Gaming and TV Get Together at E3

May 15, 2006  •  Post A Comment

At last week’s Electronic Entertainment Expo in Los Angeles, the exhibit floor seemed a bit like a cable convention.

MTV Networks, making its debut appearance at the show, showed up with a flashy display. Nearby, an exhibit by Turner’s GameTap touted that company’s broadband gaming service and burgeoning video content. Milling about the floor were executives from GSN, Spike TV and naturally, video game network G4, which had a massive booth in the lobby.

As ties continue to grow between the gaming industry and television networks, brands courting younger demographics flocked to the world’s largest convention of game publishers. Deals between producers and networks and game publishers were announced daily on a show floor whose exhibits were so spectacular they made the average television industry conference look like a parking lot swap meet.

The types of deals fostered at E3 generally fell into four categories:

  • Programming: Networks partnering with gaming publishers to produce new video game series.

  • Tie-Ins: Software titles that expand the world of an existing series. At E3, game publisher THQ announced a “Sopranos” game and last month Buena Vista Games announced a “Desperate Housewives” title.

  • Acquisitions: Network conglomerates gobbling up players in the gaming space, such as MTV’s acquisition two weeks ago of game server browser Xfire for a reported $102 million.

  • Broadband gaming: TV network Web sites featuring “casual games”-low-tech puzzle games that, unlike most console video games, appeal to women more than men. For example, Lifetime’s game site has brought 500,000 unique visitors per month.

    “Television and gaming are on a parallel course, both working for a more immersive video experience,” said Karen Lennon, founder of BeyondZ Interactive Media. “Are the industries colliding? Absolutely.”

    Popularity Contest

    The reasons for the synergistic collision are as varied as the types of deals inked. The explosive popularity of gaming, particularly among younger demographics, is a top factor.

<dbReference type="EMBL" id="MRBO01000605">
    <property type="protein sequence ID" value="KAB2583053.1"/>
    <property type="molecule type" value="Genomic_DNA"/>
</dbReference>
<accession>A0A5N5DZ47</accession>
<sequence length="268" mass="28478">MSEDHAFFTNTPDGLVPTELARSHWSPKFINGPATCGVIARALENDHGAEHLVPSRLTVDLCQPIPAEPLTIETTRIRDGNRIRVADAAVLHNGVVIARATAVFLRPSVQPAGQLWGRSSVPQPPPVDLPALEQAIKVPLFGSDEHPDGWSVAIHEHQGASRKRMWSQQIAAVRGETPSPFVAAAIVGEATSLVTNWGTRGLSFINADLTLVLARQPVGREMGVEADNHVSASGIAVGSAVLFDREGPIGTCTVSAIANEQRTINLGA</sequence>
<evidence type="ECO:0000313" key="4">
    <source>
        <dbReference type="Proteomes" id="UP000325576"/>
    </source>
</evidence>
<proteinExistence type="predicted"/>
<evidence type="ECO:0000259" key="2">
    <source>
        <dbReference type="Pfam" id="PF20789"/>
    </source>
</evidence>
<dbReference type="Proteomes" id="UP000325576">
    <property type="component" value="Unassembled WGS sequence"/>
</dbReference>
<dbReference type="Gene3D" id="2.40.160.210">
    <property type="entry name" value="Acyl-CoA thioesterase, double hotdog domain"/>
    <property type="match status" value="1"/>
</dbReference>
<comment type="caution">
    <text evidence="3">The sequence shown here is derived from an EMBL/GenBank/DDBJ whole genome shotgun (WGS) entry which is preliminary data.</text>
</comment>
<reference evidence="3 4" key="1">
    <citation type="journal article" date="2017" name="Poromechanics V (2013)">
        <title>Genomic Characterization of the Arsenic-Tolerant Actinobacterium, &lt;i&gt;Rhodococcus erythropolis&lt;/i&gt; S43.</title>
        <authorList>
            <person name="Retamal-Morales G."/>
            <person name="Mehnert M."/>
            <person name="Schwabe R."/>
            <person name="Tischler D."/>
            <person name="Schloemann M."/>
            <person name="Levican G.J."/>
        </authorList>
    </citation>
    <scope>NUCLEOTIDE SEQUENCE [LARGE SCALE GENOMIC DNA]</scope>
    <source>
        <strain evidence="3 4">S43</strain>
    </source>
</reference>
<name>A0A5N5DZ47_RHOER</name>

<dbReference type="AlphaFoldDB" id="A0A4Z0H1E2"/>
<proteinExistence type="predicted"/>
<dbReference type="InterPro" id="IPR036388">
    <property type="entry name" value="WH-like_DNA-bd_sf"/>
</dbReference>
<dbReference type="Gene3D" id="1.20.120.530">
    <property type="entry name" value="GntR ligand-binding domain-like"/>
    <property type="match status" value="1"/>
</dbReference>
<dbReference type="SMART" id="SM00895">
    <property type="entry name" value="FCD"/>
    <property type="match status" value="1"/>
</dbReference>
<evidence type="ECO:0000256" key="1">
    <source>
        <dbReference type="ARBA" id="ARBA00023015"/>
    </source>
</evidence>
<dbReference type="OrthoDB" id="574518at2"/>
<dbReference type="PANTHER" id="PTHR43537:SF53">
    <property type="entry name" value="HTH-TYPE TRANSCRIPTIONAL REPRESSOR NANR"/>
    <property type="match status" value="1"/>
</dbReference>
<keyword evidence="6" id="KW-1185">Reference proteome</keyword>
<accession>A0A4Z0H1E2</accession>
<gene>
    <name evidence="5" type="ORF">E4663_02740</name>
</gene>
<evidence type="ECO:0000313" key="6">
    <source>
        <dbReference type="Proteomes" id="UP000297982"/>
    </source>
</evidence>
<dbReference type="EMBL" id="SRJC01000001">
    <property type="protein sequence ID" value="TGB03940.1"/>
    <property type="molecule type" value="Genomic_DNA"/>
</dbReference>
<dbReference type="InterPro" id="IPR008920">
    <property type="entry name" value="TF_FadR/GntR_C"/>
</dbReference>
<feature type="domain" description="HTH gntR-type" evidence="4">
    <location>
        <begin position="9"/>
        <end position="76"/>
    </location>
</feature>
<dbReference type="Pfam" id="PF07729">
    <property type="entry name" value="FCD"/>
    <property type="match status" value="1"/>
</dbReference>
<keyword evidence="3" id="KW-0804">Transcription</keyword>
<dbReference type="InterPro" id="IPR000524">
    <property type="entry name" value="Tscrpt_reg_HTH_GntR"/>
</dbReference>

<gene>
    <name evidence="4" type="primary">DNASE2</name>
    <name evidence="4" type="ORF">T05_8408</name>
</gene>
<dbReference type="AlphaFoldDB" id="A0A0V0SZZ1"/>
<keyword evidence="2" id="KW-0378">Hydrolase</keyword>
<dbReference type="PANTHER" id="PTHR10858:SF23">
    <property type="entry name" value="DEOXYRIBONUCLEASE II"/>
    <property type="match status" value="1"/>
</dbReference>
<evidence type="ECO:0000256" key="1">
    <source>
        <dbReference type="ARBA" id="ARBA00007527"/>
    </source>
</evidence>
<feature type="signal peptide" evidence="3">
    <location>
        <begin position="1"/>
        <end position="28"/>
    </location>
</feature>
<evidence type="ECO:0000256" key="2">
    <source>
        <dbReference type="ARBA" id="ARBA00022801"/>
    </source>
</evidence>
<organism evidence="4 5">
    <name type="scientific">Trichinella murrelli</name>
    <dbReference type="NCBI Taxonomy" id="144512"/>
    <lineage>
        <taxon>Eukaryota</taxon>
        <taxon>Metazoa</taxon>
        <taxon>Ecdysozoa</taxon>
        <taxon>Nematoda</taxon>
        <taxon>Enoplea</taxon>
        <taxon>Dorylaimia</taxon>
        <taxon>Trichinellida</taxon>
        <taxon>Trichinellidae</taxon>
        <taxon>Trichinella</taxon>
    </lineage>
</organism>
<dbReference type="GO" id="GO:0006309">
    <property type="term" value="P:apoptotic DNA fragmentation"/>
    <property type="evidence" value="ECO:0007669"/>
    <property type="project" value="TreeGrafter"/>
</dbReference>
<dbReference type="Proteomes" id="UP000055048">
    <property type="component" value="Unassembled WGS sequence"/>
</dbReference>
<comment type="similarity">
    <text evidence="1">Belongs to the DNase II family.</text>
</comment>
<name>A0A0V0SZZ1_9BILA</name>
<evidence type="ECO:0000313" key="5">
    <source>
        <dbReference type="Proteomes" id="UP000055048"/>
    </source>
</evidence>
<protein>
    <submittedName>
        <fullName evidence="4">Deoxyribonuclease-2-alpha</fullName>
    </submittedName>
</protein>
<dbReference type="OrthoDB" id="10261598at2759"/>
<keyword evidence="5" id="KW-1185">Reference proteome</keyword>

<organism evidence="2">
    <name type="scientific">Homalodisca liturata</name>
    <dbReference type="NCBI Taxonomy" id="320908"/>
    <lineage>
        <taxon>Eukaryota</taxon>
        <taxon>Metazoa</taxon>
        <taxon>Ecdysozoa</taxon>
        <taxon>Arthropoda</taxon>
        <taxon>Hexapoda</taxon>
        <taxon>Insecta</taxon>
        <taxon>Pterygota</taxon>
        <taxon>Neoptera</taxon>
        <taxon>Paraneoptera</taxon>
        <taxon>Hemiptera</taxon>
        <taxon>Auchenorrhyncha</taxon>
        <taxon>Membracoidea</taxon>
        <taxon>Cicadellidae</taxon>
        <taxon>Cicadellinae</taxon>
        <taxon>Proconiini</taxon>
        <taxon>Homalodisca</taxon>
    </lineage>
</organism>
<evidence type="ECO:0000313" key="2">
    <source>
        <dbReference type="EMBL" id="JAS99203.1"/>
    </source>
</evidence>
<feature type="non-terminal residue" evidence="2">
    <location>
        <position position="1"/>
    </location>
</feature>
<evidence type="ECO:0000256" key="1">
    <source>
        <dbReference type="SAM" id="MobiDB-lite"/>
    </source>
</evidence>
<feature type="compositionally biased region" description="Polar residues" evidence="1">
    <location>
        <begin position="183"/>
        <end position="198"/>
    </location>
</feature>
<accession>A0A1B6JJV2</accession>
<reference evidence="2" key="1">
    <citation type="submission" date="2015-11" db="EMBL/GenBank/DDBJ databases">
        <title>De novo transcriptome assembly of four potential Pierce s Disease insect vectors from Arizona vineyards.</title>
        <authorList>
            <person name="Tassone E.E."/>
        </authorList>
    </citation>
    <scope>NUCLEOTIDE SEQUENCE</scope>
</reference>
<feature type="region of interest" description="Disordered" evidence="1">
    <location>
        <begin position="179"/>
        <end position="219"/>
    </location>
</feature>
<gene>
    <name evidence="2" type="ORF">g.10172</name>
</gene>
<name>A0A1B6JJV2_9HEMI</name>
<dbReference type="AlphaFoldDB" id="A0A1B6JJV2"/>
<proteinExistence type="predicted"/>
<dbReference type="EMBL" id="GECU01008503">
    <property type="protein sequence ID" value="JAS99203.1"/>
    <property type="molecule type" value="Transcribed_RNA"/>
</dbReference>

“Gaming attracts an attractive demographic and everybody wants a piece of it in some way, shape or form,” said one E3 attendee-Comcast Network Advertising Sales President Dave Cassaro.

    Another is the much-hyped new media explosion, which has expanded the mandate for many networks to embrace a multiplatform approach to packaging content.

    The latter factor has pushed more networks into supplementing their broadband content with “sticky” games on their Web sites. A few such projects have been announced in recent weeks. For instance, last week VH1 announced an online gaming site featuring VH1-branded titles such as “Escape the Paparazzi.”

    Though the Web site can generate revenue by offering some of the games for purchase, the point of adding games is mainly to keep viewers involved with the VH1 brand.

    “Our dream is to become a 24/7 lifestyle brand,” said Jeff Yapp, executive VP of MTV Networks Music Group. “Why would we want to lose our audience to AOL Games when we can keep them in the VH1 brand?”

    By contrast, Turner’s GameTap, launched last year, is first and foremost a revenue generating model. The site has more than 500 games that can be accessed by users who pay a $9.95 per month subscriber fee. The service has also added 300 short videos of G4-like gamer-related content under the brand GameTap TV.

    Stuart Snyder, GameTap’s general manager, said the service is in talks with cable operators to expand GameTap TV to video-on-demand, or even onto a linear channel.

    “All networks are looking at opportunities in gaming at this point,” Mr. Snyder said. “Though some are doing it simply to be defensive, better to do something in the gaming space before somebody else does it.”